Fort Lewis College, one of the few schools that spoke on the record about their approach to students with infection-conferred immunity, referenced guidance by the CDC, which states that reinfection is rare in the 90 days after the initial CCP virus infection but cautions that “the risk of severe illness and death from COVID-19 far outweighs any benefits of natural immunity.”
The statement notably conflates the risk from COVID-19 facing non-immune people with the protection from acquired immunity. The apparent intent of the statement is to warn people who may be considering becoming infected and acquiring immunity as an alternative to getting a vaccine.
The CDC didn’t immediately respond to a request by The Epoch Times for clarification.
“Just like scientists don’t know how severe the COVID-19 illness will be for each person, scientists don’t know how long natural immunity lasts for each person. We are following CDC guidelines which state that regardless of whether individuals have been sick with and recovered from COVID-19, vaccination is recommended,” Lauren Savage, a media relations strategist at Fort Lewis, told The Epoch Times.
“For FLC students, the benefits of the vaccine include protection from severe illness and death, as well as the opportunity to get back to a normal college experience.”
In addition to lasting protection, acquired immunity to the CCP virus is effective against its variants, according to an NIH-funded study led by Dr. Anthony Fauci and published in late March. The immune system cells in people with acquired immunity “could recognize virtually all mutations in the variants studied” and “should offer protection against emerging variants.”
Another NIH-funded study, which hasn’t yet been peer-reviewed, found that COVID-19 patients had “broad-based immune memory response” eight months after being infected.
“Naturally acquired immunity is superior to anything this vaccine could deliver. So, any students who have been through infection and COVID-19 should be exempt from vaccination,” H.C. Tenenbaum, professor of laboratory medicine and pathobiology at the University of Toronto, told The Epoch Times.
“There’s a vast array of evidence in the scientific literature that shows definitively that if you’ve had COVID and recovered, the vast, vast majority of people have a durable immunity that it’s very unlikely that you’ll be reinfected and you’ll be protected from reinfection,” Jay Battacharya, a professor of medicine at Stanford University, said during a roundtable discussion with Florida Gov. Ron DeSantis in March.
“Even if you do get reinfected at some later time, it’s very likely to be less severe than the first time. So, yeah, it’s just like the other coronaviruses; if you get infected, you get immunity and it lasts a while. Not forever, but it lasts a while.”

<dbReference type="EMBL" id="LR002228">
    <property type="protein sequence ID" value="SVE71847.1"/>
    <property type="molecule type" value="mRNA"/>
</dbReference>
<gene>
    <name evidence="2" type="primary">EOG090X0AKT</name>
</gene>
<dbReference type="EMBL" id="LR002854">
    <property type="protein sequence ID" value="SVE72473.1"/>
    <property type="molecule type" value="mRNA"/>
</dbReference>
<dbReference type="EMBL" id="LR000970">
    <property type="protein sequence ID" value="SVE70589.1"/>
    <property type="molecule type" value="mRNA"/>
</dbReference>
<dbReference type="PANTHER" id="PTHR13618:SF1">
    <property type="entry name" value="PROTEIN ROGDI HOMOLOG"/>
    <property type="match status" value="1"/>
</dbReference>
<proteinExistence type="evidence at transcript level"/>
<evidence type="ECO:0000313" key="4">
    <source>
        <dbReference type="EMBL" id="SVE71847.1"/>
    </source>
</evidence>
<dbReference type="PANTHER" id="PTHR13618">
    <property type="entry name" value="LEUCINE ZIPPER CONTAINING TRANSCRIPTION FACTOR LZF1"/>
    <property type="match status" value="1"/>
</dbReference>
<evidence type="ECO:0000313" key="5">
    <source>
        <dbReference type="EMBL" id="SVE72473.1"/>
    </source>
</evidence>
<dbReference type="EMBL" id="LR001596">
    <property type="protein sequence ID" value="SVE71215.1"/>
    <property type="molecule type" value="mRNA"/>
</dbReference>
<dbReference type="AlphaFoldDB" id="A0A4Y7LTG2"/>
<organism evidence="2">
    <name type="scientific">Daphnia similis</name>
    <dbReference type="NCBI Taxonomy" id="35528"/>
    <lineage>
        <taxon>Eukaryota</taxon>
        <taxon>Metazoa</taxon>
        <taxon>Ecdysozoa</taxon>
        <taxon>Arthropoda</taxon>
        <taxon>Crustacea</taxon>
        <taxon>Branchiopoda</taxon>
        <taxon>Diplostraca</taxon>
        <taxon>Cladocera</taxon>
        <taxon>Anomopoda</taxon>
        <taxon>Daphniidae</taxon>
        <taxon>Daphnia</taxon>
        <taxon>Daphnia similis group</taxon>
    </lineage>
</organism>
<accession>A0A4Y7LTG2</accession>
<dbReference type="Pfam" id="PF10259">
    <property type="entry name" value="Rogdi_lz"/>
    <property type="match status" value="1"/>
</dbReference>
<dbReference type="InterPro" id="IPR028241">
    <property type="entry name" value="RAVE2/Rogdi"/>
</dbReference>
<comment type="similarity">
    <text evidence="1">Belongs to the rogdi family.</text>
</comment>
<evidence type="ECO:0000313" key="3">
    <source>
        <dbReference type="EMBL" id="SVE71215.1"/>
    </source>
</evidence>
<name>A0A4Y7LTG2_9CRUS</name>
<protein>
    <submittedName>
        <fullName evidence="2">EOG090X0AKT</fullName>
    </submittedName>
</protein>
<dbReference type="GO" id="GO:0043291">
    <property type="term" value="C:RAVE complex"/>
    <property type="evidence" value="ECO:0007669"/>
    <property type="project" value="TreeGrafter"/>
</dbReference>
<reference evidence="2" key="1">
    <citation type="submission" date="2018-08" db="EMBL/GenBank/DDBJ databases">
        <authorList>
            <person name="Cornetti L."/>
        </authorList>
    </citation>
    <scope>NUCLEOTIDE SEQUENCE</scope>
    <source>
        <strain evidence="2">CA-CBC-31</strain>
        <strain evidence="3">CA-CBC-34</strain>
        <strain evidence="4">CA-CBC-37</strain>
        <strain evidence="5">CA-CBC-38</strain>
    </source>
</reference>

During the same roundtable, Sunetra Gupta, an infectious disease epidemiologist and a professor of theoretical epidemiology at the Department of Zoology at the University of Oxford, noted the curious way in which some public health experts cling to the notion that it’s unknown whether there would be durable acquired immunity after an infection from the CCP virus.
“What do the scientists do under those circumstances? They look around to other viruses, and we had four others circulating, we still do, coronaviruses, to which we knew from the studies that had already been done, that you do get immunity in a very similar manner,” Gupta said. “You make antibodies … and that those do protect you, particularly from severe disease and death, forever. They don’t protect against reinfection, but they protect you against severe disease and death.”
Regardless of how long acquired immunity is shown to last, the NIH-funded studies suggest that students with acquired immunity who prefer to wait and see when it comes to getting vaccinated have the level of immune protection needed to do so.
One in four young adults ages 18 to 29 wants to “wait and see” before taking the COVID-19 vaccine, according to a survey by the Kaiser Family Foundation. The data suggests that as many as 600,000 students could be forced to make a vaccination choice before this fall against their current preference and, if they have immunity, with no proven benefit to themselves or those around them.
To date, the risk of adverse negative effects from vaccines remains extremely low. The CDC’s Vaccine Adverse Event Reporting System (VAERS) has logged 4,178 deaths following a COVID-19 vaccination, although a review of the cases hasn’t established a causal relationship with vaccines. There have been 15 cases of severe blood clots which are believed to have been caused by the Johnson and Johnson vaccine.